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December 2011 Archives
If you have been considering purchasing new computers, equipment, vehicles, or other assets for your business, it might be a good idea to make the purchase before ringing in the new year. This is because the Internal Revenue Code currently contains two provisions which allow immediate write-offs for certain qualified purchases (as opposed to gradual cost recovery over time in the form of depreciation deductions).
Section 179 Deduction. The maximum deduction allowed has been increased to $500,000 (instead of reverting to $25,000 as scheduled), and the maximum purchase price has been increased to $2 million. This includes new and used capital equipment. In addition, it includes software.
However, in order to qualify for the Section 179 deduction, the property must be acquired for use in your trade or business. For mixed use property (i.e. property used for both business and non-business purposes), the Section 179 deduction is still available if the property is used more than 50% of the time for business. In that case, the cost of the property should be multiplied by the percentage of business use, and the resultant business cost will be the basis for your Section 179 deduction. For the types of property that qualify for the Section 179 deduction, see the IRS website.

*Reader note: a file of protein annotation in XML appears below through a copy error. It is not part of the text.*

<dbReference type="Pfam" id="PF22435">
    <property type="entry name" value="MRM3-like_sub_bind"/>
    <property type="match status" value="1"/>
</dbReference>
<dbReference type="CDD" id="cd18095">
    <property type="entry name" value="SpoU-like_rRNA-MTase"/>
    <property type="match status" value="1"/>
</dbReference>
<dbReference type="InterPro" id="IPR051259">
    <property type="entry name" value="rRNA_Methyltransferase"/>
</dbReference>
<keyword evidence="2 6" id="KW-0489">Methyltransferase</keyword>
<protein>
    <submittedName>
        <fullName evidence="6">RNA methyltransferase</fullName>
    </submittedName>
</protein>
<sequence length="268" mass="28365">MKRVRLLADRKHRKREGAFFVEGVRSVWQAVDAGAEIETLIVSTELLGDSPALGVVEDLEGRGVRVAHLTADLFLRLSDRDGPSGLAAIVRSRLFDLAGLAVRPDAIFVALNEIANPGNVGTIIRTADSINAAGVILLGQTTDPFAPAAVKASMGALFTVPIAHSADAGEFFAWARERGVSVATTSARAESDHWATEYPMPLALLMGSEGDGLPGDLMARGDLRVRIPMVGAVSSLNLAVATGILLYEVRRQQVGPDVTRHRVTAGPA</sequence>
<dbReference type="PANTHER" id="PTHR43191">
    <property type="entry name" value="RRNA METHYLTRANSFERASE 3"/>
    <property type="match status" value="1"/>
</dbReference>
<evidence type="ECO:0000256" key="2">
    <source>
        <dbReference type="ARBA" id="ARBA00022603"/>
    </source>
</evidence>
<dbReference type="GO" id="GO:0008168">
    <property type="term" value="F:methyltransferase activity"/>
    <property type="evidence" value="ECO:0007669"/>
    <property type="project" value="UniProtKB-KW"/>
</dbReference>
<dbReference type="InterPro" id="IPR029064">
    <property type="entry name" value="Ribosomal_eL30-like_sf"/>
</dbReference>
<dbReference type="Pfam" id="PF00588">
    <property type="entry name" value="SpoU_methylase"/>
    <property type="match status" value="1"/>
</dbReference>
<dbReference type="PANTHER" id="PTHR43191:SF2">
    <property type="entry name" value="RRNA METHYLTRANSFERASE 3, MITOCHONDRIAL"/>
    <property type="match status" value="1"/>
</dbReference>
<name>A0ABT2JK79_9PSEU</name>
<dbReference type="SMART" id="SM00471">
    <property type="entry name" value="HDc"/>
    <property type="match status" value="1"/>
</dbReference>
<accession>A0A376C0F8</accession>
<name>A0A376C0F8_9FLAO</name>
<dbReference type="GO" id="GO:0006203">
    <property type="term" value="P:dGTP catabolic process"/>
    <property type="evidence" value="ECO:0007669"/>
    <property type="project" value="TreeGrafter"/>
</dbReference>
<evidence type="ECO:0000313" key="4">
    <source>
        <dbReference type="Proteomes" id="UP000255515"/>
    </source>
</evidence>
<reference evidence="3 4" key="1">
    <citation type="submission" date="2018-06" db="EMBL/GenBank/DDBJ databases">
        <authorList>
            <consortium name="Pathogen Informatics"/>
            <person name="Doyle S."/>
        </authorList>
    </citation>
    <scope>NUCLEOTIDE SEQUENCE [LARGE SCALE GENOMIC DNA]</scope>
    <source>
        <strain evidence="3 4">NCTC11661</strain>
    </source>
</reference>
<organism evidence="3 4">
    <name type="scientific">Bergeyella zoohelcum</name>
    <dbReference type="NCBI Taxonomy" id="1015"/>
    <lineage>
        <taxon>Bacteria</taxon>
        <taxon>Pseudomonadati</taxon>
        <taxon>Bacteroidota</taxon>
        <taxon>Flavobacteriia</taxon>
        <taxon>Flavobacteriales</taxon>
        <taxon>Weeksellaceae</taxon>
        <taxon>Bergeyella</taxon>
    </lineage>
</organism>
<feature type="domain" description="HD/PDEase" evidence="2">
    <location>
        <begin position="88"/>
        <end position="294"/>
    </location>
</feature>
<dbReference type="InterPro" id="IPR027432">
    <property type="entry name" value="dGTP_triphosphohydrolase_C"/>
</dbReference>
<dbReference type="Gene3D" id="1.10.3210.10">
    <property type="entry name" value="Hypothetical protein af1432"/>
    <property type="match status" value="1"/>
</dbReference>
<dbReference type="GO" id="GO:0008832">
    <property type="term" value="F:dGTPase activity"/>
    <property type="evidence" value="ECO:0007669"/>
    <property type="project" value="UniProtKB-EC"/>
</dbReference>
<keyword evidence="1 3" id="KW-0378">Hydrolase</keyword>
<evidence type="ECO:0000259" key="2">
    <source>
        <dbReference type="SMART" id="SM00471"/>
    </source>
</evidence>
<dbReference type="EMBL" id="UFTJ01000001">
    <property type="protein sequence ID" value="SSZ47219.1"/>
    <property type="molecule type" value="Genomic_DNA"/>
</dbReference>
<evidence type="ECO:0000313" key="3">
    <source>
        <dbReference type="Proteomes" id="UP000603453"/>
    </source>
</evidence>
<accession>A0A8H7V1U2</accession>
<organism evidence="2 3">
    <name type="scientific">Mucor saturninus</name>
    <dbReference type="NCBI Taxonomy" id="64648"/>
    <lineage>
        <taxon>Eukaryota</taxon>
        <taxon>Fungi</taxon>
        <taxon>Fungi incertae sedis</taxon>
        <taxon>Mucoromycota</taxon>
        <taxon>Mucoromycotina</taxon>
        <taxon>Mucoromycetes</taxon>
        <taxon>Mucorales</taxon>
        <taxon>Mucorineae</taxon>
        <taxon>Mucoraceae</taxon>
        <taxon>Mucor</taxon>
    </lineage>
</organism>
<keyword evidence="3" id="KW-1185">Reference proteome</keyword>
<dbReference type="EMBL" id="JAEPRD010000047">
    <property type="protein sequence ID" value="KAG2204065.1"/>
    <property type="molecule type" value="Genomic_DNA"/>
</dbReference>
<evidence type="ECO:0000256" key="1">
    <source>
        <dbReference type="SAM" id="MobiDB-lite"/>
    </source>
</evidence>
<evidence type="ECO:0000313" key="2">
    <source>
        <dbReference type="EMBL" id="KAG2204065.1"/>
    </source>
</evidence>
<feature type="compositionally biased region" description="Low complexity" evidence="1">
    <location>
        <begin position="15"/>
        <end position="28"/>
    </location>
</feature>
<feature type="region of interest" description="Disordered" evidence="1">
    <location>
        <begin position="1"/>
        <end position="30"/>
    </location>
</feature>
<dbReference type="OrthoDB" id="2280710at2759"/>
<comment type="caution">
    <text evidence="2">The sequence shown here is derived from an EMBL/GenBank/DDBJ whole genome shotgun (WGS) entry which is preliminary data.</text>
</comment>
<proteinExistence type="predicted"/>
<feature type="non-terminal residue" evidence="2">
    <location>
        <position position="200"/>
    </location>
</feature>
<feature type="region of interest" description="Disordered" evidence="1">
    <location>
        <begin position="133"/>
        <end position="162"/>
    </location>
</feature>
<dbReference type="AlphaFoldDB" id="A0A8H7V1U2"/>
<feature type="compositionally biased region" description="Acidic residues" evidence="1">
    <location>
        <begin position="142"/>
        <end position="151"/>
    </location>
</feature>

Section 168(k) Bonus Depreciation. Under Section168(k), a taxpayer is permitted to write off the entire purchase price immediately (as opposed to gradually recovering the cost through depreciation deductions over time). This is a big deal because the costs of these types of capital investments are typically recovered over a 7- to 15-year period. In some cases, the recovery period may even be 20 years. Significantly, Section 168(k) applies after the application of Section 179. This means that in cases where Section 179 does not allow immediate expensing of the full cost, the entire cost may, nevertheless, be deductible after application of Section 168(k). Note, however, that unlike Section 179, Section 168(k) only applies to new property. For more information regarding the types of property that qualify for the Section 168(k) deduction, see the IRS website.